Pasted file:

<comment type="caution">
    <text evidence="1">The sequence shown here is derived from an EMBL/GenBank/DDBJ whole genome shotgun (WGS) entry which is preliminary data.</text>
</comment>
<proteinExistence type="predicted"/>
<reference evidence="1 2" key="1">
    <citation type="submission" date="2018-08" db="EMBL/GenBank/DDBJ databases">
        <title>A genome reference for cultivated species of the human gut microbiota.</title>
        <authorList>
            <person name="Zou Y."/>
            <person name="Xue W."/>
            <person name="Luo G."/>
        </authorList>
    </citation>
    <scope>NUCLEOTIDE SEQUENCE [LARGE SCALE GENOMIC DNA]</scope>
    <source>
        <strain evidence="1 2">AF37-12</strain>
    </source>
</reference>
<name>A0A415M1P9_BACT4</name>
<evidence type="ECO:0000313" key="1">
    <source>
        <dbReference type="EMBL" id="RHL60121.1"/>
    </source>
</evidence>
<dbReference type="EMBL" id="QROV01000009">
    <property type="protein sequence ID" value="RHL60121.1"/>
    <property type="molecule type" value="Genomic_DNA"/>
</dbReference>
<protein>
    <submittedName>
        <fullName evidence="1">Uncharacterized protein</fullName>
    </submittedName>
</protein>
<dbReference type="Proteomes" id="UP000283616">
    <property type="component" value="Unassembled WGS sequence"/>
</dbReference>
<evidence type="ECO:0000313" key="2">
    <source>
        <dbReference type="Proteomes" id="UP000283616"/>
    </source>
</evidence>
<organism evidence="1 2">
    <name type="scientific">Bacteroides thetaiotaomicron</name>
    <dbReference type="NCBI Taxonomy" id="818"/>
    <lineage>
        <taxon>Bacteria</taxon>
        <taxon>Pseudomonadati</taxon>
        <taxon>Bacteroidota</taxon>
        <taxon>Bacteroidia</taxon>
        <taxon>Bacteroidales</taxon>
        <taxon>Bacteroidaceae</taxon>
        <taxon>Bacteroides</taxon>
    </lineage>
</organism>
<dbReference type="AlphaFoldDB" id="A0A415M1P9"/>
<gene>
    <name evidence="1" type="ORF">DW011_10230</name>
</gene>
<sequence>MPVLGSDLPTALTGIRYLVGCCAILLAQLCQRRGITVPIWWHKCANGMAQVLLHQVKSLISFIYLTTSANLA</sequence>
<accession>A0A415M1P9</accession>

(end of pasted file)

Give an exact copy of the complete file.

<comment type="caution">
    <text evidence="1">The sequence shown here is derived from an EMBL/GenBank/DDBJ whole genome shotgun (WGS) entry which is preliminary data.</text>
</comment>
<proteinExistence type="predicted"/>
<reference evidence="1 2" key="1">
    <citation type="submission" date="2018-08" db="EMBL/GenBank/DDBJ databases">
        <title>A genome reference for cultivated species of the human gut microbiota.</title>
        <authorList>
            <person name="Zou Y."/>
            <person name="Xue W."/>
            <person name="Luo G."/>
        </authorList>
    </citation>
    <scope>NUCLEOTIDE SEQUENCE [LARGE SCALE GENOMIC DNA]</scope>
    <source>
        <strain evidence="1 2">AF37-12</strain>
    </source>
</reference>
<name>A0A415M1P9_BACT4</name>
<evidence type="ECO:0000313" key="1">
    <source>
        <dbReference type="EMBL" id="RHL60121.1"/>
    </source>
</evidence>
<dbReference type="EMBL" id="QROV01000009">
    <property type="protein sequence ID" value="RHL60121.1"/>
    <property type="molecule type" value="Genomic_DNA"/>
</dbReference>
<protein>
    <submittedName>
        <fullName evidence="1">Uncharacterized protein</fullName>
    </submittedName>
</protein>
<dbReference type="Proteomes" id="UP000283616">
    <property type="component" value="Unassembled WGS sequence"/>
</dbReference>
<evidence type="ECO:0000313" key="2">
    <source>
        <dbReference type="Proteomes" id="UP000283616"/>
    </source>
</evidence>
<organism evidence="1 2">
    <name type="scientific">Bacteroides thetaiotaomicron</name>
    <dbReference type="NCBI Taxonomy" id="818"/>
    <lineage>
        <taxon>Bacteria</taxon>
        <taxon>Pseudomonadati</taxon>
        <taxon>Bacteroidota</taxon>
        <taxon>Bacteroidia</taxon>
        <taxon>Bacteroidales</taxon>
        <taxon>Bacteroidaceae</taxon>
        <taxon>Bacteroides</taxon>
    </lineage>
</organism>
<dbReference type="AlphaFoldDB" id="A0A415M1P9"/>
<gene>
    <name evidence="1" type="ORF">DW011_10230</name>
</gene>
<sequence>MPVLGSDLPTALTGIRYLVGCCAILLAQLCQRRGITVPIWWHKCANGMAQVLLHQVKSLISFIYLTTSANLA</sequence>
<accession>A0A415M1P9</accession>